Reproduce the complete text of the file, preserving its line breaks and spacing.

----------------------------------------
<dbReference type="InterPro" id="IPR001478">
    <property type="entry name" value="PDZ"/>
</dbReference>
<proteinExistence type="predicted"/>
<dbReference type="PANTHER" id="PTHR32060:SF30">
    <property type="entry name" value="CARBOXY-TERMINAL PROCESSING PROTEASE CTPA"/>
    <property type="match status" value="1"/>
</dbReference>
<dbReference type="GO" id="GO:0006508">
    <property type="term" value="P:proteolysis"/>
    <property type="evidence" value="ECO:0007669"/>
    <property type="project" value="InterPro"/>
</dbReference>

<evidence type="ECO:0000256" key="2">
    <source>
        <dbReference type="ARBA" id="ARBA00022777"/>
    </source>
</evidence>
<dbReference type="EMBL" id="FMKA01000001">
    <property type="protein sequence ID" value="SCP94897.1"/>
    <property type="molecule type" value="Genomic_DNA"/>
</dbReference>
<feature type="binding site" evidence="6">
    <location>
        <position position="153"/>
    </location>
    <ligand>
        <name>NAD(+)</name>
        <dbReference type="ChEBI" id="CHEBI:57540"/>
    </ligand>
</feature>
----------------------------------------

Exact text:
<dbReference type="InterPro" id="IPR001478">
    <property type="entry name" value="PDZ"/>
</dbReference>
<proteinExistence type="predicted"/>
<dbReference type="PANTHER" id="PTHR32060:SF30">
    <property type="entry name" value="CARBOXY-TERMINAL PROCESSING PROTEASE CTPA"/>
    <property type="match status" value="1"/>
</dbReference>
<dbReference type="GO" id="GO:0006508">
    <property type="term" value="P:proteolysis"/>
    <property type="evidence" value="ECO:0007669"/>
    <property type="project" value="InterPro"/>
</dbReference>

<evidence type="ECO:0000256" key="2">
    <source>
        <dbReference type="ARBA" id="ARBA00022777"/>
    </source>
</evidence>
<dbReference type="EMBL" id="FMKA01000001">
    <property type="protein sequence ID" value="SCP94897.1"/>
    <property type="molecule type" value="Genomic_DNA"/>
</dbReference>
<feature type="binding site" evidence="6">
    <location>
        <position position="153"/>
    </location>
    <ligand>
        <name>NAD(+)</name>
        <dbReference type="ChEBI" id="CHEBI:57540"/>
    </ligand>
</feature>